First Nations built 4,200 new homes through federal program since Trudeau won power, documents show
CBC News: Liberal government spending for on-reserve housing is on pace to leave First Nations out in the cold for decades, if not more than a century, two New Democrat MPs charged on Thursday in Ottawa.
Newly released figures obtained by the NDP and provided to CBC News show the Canadian government has spent $2.37 billion through its on-reserve housing program since Justin Trudeau became prime minister in 2015.
That’s far less than the $40 billion to $60 billion the Assembly of First Nations, which lobbies for more than 600 chiefs countrywide, says it would take to close the housing gap — which Trudeau pledged to do by 2030. “It will take between 58 and 141 years to meet current housing needs” if the spending rate persists, the NDP said in a Thursday release.
Northern Manitoba MP Niki Ashton, who obtained the internal accounting through an order paper question, said the reality on the ground is a “grossly unacceptable” persistence of third-world conditions. “Enough of the symbolism. Enough of the feigned commitments when it comes to Indigenous communities,” she said at a news conference on Parliament Hill Thursday. “Enough of the hollow promises on housing. It is time to act.”
Ashton joined Nunavut MP Lori Idlout, an Inuk lawyer and the NDP’s critic on the Indigenous Services portfolio, who painted a grim picture of the crisis facing her constituents. “People are living in homes that are in dire need of repair. People are using tape and cardboard to repair cracks on floors and walls because repairs are not appropriately funded,” Idlout said.
“Overcrowding in homes has led to severe mental health issues and the spread of illnesses like tuberculosis.”
The AFN in a 2021 report called the impacts of the housing crisis on First Nations “enormous,” with overcrowding snowballing into other serious issues like health and socio‐economic problems, homelessness and more.
Liberals committed to 2030 goal: minister
Trudeau directed Indigenous Services Minister Patty Hajdu to close the infrastructure gap, with a focus on building sustainable and affordable housing, in her mandate letter.
Speaking outside the House of Commons in Ottawa, Hajdu said the NDP’s assessment of the numbers was “a bit of an exaggeration.” She said the government is still distributing earmarked money and pledged to seek more cash in coming years. “This government’s ambition is to meet the 2030 goal of closing the infrastructure gap, and that is going to require aggressive investments,” Hajdu said.
The numbers don’t lie, Ashton countered, calling Hajdu’s comments “pretty rich” because the numbers came from her own department.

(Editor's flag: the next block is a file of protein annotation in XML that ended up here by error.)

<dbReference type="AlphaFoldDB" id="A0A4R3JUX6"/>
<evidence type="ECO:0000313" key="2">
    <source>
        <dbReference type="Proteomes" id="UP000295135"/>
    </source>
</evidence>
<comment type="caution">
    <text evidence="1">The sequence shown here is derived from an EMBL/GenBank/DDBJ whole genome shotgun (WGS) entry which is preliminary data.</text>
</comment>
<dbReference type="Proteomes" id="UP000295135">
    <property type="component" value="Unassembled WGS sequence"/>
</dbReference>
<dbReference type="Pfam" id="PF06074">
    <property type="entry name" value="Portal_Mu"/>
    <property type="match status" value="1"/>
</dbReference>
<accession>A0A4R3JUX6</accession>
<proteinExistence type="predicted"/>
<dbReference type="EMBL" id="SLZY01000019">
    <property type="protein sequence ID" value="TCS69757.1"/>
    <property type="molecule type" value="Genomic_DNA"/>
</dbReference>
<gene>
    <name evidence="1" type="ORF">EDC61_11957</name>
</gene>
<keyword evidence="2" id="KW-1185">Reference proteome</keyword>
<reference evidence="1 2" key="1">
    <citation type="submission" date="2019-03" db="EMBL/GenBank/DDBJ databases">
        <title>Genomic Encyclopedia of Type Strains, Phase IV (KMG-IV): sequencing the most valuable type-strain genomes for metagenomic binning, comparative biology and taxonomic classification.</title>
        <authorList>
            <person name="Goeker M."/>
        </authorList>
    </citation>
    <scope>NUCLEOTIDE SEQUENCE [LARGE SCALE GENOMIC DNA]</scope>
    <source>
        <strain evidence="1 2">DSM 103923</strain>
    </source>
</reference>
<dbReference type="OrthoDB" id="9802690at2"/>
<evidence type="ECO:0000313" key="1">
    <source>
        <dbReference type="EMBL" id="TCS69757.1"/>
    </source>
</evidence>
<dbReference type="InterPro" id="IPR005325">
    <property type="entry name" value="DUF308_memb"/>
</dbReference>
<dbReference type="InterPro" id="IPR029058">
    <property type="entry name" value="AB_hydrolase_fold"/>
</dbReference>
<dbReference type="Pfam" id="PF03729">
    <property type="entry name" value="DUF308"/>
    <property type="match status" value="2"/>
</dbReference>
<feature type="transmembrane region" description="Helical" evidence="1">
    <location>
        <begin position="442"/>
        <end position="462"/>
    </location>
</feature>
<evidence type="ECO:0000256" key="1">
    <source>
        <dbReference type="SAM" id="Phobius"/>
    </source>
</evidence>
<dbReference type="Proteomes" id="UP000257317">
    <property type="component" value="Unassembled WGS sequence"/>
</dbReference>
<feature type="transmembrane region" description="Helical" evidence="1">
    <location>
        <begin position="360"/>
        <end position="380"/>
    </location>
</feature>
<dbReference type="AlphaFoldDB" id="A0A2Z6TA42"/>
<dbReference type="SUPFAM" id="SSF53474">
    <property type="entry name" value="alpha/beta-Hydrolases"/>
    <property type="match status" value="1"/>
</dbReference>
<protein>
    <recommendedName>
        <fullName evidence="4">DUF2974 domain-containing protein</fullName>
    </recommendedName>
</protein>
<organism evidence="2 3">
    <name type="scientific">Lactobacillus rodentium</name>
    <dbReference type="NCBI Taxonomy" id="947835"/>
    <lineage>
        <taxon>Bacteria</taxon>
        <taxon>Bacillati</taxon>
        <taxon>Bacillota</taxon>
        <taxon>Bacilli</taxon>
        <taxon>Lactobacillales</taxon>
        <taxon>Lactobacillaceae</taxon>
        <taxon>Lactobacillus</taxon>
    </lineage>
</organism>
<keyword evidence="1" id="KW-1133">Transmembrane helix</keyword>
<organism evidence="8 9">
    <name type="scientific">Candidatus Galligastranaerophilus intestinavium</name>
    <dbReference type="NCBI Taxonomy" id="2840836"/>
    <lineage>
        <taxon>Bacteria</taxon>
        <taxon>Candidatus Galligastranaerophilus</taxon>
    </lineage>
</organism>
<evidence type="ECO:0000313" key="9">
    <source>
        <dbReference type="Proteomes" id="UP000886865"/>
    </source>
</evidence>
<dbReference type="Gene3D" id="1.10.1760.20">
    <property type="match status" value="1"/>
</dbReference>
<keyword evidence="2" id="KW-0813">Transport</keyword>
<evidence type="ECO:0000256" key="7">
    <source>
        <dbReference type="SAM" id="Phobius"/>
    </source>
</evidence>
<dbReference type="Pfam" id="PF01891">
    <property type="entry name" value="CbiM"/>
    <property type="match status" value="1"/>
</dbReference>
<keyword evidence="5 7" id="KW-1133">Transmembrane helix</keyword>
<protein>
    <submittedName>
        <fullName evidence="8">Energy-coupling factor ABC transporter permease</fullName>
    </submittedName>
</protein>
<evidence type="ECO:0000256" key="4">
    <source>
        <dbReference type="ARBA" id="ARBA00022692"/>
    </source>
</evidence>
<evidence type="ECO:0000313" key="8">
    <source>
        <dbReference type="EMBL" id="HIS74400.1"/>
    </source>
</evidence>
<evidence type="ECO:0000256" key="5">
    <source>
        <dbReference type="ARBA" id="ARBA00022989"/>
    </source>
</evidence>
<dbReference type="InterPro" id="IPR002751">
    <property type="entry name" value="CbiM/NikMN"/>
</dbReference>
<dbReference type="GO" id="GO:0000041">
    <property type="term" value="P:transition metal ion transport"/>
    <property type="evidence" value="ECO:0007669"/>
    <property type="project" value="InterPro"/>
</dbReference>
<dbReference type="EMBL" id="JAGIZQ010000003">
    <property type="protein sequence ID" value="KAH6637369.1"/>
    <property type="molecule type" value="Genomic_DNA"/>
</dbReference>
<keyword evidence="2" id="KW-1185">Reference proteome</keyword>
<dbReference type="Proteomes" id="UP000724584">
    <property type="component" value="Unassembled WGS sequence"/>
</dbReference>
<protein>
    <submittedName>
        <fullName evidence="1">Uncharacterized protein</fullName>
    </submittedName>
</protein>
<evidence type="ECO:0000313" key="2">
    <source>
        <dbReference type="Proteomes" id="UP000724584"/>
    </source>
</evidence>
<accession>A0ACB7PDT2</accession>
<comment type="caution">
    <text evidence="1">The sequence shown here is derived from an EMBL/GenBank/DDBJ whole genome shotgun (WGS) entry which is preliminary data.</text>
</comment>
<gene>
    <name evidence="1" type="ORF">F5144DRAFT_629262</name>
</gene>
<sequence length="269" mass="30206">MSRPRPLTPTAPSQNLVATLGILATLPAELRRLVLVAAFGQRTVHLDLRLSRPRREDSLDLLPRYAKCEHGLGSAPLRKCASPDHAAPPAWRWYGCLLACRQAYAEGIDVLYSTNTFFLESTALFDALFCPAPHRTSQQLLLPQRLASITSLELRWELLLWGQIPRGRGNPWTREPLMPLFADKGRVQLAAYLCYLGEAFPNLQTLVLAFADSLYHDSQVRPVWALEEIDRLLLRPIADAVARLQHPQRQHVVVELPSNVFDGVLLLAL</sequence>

Order paper questions offer parliamentarians a way to get answers in writing to detailed or technical questions. Ashton asked Indigenous Services for the amount of money First Nations requested, the amount disbursed, and the number of homes built.
The department refused to say how much money communities asked for, calling the information confidential, and would only release the amount spent, which shows an uptick after Trudeau’s Liberals took the reins. Ottawa spent $132 million on the on-reserve housing program in 2015-16, which jumped to $404 million the following year, the chart says.
The program dates to 1996 and offers First Nations cash to build, renovate and maintain homes in their territories. The policy says Canada won’t cover the full cost of housing and expects First Nations to land cash through other channels like private-sector loans. “There is a need for between 35,000 and 85,000 homes in Indigenous communities,” Ashton said.
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First Nations were able to build more than 4,200 new homes between 2016 and March 2022 through the program, according to the documents, which don’t say how many were built in the Northwest Territories or in Métis and Inuit communities.
Last year, the NDP and the Liberals struck a bargain, dubbed a supply-and-confidence agreement, to keep Trudeau in power until 2025. The deal included a clause requiring Ottawa to make a “significant” investment in Indigenous housing in 2022.
The Liberal budget delivered $4.3 billion over seven years to improve and expand housing in Indigenous communities, of which more than half is for housing in First Nations. Ashton and Idlout are calling for another boost in spending this budget, but wouldn’t say exactly how much.
ABOUT THE AUTHOR
Brett Forester, Reporter
Brett Forester is a reporter with CBC Indigenous in Ottawa. He is a member of the Chippewas of Kettle and Stony Point First Nation in southern Ontario who previously worked as a journalist with the Aboriginal Peoples Television Network.